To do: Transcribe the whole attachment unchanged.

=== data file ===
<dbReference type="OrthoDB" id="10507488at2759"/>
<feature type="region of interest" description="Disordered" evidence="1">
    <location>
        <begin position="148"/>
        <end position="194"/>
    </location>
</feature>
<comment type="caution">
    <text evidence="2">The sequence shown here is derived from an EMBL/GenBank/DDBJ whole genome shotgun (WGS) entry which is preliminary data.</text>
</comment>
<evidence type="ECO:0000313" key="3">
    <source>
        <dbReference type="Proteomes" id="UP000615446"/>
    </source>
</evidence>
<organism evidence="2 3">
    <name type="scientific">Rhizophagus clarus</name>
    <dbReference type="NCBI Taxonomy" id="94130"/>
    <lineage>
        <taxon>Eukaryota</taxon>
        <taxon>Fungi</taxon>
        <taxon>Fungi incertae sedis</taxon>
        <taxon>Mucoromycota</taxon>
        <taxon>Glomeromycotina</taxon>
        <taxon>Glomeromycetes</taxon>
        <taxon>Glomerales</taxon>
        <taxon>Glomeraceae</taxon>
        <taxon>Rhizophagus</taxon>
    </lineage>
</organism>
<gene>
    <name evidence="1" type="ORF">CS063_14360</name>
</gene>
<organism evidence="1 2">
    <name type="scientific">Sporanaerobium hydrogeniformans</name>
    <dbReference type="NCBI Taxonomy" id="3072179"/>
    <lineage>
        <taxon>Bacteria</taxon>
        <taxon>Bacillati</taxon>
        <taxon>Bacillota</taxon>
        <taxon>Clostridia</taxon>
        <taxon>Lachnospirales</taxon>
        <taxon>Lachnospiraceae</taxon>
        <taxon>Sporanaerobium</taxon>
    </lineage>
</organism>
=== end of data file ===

<dbReference type="OrthoDB" id="10507488at2759"/>
<feature type="region of interest" description="Disordered" evidence="1">
    <location>
        <begin position="148"/>
        <end position="194"/>
    </location>
</feature>
<comment type="caution">
    <text evidence="2">The sequence shown here is derived from an EMBL/GenBank/DDBJ whole genome shotgun (WGS) entry which is preliminary data.</text>
</comment>
<evidence type="ECO:0000313" key="3">
    <source>
        <dbReference type="Proteomes" id="UP000615446"/>
    </source>
</evidence>
<organism evidence="2 3">
    <name type="scientific">Rhizophagus clarus</name>
    <dbReference type="NCBI Taxonomy" id="94130"/>
    <lineage>
        <taxon>Eukaryota</taxon>
        <taxon>Fungi</taxon>
        <taxon>Fungi incertae sedis</taxon>
        <taxon>Mucoromycota</taxon>
        <taxon>Glomeromycotina</taxon>
        <taxon>Glomeromycetes</taxon>
        <taxon>Glomerales</taxon>
        <taxon>Glomeraceae</taxon>
        <taxon>Rhizophagus</taxon>
    </lineage>
</organism>
<gene>
    <name evidence="1" type="ORF">CS063_14360</name>
</gene>
<organism evidence="1 2">
    <name type="scientific">Sporanaerobium hydrogeniformans</name>
    <dbReference type="NCBI Taxonomy" id="3072179"/>
    <lineage>
        <taxon>Bacteria</taxon>
        <taxon>Bacillati</taxon>
        <taxon>Bacillota</taxon>
        <taxon>Clostridia</taxon>
        <taxon>Lachnospirales</taxon>
        <taxon>Lachnospiraceae</taxon>
        <taxon>Sporanaerobium</taxon>
    </lineage>
</organism>